What causes colon pain?
The causes of colon pain can vary. Regardless of the suspected cause, it is important to seek advice from a medical professional; colon pain can be indicative of numerous causes.
- Heartburn can result in colon pain. An upset stomach may be present, in addition to diarrhea. Excessively large meals or overly spicy or acidic foods may be a culprit. Remember that antacids are not a cure-all. Sometimes, symptoms of low stomach acid can mimic those of high stomach acid. Either acid-reducers, or hydrochloric acid supplements may be of benefit, depending on the actual problem.
- Long term or extreme cases of acid reflux can cause ulcers, or “ulcerative colitis”, which is an ulcer, or inflammation in the lining of the colon. Stress and poor diet can cause and aggravate ulcers. If you believe the colon pain you are experiencing is caused by an ulcer, please see your medical professional.
Irritable Bowel Syndrome
- Also known as IBS, this fairly common digestive disorder can result in abdominal pain, bowel and colon pain. Often, there is pain, bloating and the urge to defecate can occur rapidly. Genetic causes, stress and an improper diet have all been implicated as causative factors in irritable bowel syndrome.
- Although not everyone has the same bowel habits, if you observe that the time between your bowel movements has been increasing, and are suffering from colon pain, you are likely constipated. Constipation begins with the stool hardening between the colon (large intestine) and the rectum. The greater the duration of time that stool sits there instead of being evacuated, the more its water content changes, and the harder it gets to expel. The result is a cramping in the abdomen and discomfort in the colon and/or rectum. Constipation can be very painful. It often resolves on its own, but natural health remedies and conventional medicines offer a number of treatments if it is ongoing.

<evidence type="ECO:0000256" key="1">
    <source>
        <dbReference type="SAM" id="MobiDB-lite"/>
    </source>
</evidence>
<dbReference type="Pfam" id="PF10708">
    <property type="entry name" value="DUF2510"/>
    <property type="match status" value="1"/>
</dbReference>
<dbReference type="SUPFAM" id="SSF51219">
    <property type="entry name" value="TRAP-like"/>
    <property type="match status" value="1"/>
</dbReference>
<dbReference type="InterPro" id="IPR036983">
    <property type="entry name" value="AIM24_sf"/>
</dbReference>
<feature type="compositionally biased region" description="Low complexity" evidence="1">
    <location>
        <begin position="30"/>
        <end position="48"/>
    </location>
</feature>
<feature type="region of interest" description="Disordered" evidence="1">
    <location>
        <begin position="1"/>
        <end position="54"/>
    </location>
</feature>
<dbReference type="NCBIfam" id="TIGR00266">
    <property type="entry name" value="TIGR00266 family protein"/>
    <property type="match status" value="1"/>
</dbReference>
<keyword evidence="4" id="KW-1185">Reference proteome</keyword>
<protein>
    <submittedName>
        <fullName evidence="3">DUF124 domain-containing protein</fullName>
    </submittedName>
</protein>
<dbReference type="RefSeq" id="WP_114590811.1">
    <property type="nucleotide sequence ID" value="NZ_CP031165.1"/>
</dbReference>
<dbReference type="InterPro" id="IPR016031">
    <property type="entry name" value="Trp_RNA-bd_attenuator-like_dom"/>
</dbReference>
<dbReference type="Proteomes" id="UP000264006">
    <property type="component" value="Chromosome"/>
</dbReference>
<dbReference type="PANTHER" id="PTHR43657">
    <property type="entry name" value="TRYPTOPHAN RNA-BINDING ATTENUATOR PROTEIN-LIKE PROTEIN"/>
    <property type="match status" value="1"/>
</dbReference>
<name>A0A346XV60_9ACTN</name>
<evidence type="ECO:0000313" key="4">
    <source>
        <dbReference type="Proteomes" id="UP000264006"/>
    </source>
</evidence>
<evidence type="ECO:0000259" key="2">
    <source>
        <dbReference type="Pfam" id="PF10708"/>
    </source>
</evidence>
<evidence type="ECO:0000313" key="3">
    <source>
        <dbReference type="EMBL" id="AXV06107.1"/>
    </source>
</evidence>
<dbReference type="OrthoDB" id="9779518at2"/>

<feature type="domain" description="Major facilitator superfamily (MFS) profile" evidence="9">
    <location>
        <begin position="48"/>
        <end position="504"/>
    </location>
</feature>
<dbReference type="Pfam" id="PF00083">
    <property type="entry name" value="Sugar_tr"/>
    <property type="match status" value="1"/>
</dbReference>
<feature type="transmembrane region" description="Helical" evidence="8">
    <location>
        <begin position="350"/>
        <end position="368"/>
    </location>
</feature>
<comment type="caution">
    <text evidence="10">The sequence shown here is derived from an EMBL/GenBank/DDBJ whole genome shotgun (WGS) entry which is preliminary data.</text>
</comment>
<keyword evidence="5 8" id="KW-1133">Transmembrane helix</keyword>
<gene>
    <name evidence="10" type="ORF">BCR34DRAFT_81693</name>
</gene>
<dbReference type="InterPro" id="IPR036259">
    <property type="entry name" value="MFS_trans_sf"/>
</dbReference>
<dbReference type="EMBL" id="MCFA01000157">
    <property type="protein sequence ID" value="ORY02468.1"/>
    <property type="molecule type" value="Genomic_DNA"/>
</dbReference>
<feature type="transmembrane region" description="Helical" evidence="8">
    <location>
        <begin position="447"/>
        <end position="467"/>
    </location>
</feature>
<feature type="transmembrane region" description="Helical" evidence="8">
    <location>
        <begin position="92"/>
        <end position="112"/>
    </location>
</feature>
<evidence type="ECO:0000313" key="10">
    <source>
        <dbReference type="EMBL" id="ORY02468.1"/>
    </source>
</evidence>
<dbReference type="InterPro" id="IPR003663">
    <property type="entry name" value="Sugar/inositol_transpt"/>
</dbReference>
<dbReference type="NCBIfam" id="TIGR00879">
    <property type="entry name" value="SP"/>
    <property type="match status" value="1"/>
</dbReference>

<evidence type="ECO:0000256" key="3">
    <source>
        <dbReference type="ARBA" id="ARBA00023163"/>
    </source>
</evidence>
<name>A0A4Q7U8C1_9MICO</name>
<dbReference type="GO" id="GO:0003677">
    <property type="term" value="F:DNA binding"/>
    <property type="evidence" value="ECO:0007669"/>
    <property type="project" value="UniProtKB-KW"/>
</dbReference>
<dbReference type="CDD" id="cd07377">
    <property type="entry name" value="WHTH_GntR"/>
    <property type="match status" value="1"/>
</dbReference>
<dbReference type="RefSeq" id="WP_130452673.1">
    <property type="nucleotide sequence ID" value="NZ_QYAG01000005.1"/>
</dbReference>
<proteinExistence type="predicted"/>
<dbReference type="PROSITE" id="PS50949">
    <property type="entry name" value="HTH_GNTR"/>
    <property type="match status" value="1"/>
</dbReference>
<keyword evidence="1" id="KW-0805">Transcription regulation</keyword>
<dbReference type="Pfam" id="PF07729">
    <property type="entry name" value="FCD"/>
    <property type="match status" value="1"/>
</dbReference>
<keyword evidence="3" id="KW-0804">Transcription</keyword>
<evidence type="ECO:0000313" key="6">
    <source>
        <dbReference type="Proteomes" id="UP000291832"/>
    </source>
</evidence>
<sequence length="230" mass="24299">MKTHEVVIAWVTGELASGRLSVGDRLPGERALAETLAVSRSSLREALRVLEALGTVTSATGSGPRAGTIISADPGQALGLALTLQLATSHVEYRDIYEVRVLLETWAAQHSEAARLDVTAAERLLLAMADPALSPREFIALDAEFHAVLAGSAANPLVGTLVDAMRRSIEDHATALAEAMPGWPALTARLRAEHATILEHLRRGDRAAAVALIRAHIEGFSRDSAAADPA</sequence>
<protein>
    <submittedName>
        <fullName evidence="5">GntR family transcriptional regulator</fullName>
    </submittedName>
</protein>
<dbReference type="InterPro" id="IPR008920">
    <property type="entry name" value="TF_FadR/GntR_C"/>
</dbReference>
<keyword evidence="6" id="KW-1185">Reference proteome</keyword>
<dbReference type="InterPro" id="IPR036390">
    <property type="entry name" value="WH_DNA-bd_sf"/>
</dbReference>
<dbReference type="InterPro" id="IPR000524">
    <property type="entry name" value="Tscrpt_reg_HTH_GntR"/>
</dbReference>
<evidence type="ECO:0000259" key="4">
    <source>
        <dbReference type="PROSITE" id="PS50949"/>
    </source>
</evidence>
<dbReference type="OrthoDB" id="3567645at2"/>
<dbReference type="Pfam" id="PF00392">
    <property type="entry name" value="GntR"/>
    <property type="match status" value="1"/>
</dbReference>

- Colon cancer must be addressed without delay; it can be a serious disease. Though its symptoms can be taken to be those of other diseases, extensive colon pain and discomfort should be cause to see a doctor. Many doctors and cancer societies suggest colonoscopies as a person reaches their forties and fifties, to look for colon polyps (small tumors of the colon, some of which are benign and others which can be malignant). The procedure can be intrusive, but can also save many lives.
Though some of the causes are relatively benign, there are also more serious causes – which warrant investigation if they are ongoing – of colon pain